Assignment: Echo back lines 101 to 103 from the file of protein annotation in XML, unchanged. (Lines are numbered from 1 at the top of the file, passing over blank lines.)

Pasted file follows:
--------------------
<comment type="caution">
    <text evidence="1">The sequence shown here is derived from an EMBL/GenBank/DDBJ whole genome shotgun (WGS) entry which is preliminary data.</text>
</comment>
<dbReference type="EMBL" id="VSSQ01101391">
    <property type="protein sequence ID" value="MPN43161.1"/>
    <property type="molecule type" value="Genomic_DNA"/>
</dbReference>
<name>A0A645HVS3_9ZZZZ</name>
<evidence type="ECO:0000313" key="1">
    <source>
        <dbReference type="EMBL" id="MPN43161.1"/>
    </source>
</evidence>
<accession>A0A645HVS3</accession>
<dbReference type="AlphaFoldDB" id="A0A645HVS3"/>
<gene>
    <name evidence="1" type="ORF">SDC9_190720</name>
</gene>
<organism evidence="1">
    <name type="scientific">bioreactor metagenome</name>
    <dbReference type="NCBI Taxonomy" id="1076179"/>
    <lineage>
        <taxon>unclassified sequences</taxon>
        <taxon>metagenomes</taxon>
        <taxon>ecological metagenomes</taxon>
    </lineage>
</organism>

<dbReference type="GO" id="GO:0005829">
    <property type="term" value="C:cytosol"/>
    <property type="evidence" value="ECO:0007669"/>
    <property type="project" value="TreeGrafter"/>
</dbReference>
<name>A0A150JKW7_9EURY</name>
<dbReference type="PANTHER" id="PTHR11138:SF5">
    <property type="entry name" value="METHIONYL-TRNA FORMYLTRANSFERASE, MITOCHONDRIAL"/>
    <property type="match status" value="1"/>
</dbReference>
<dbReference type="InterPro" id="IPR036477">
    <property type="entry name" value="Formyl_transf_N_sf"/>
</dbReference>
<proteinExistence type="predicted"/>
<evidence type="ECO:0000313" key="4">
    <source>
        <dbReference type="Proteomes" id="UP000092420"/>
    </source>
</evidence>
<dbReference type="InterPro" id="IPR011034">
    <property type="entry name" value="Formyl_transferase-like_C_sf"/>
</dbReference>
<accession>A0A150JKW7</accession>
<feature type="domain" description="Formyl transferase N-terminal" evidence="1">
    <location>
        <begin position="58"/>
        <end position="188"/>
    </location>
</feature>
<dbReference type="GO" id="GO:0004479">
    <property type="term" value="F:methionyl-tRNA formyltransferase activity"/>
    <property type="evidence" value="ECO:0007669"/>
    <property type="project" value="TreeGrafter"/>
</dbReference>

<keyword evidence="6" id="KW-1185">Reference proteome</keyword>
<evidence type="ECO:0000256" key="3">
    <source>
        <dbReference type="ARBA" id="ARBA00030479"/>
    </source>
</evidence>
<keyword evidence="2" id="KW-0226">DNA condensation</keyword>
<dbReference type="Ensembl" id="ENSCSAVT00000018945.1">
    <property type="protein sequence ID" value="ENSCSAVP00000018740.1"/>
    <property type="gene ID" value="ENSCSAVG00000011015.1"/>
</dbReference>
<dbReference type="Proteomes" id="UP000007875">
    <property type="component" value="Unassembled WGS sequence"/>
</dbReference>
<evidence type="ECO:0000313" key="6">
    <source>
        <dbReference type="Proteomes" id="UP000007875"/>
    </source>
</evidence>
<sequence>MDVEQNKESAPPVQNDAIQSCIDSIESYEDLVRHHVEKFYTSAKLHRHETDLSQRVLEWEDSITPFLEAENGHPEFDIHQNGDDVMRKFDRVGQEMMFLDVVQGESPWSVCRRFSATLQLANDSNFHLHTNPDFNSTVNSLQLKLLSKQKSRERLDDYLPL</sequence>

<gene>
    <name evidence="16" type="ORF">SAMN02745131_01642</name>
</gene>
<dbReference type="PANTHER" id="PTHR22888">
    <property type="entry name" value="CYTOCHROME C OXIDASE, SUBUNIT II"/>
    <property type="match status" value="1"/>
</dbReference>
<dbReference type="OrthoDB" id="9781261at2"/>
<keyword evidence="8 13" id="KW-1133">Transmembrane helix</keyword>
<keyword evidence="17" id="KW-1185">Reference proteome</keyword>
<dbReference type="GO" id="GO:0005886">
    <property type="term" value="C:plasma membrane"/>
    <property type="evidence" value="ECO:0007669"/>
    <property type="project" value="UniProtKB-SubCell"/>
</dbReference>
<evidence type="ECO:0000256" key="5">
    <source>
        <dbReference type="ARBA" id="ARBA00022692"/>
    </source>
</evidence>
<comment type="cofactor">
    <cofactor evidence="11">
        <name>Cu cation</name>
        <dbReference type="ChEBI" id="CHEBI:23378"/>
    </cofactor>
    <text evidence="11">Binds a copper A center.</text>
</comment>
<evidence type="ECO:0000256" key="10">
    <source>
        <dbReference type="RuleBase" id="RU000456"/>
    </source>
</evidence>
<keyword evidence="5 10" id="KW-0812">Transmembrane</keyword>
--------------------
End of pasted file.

</evidence>
<comment type="cofactor">
    <cofactor evidence="11">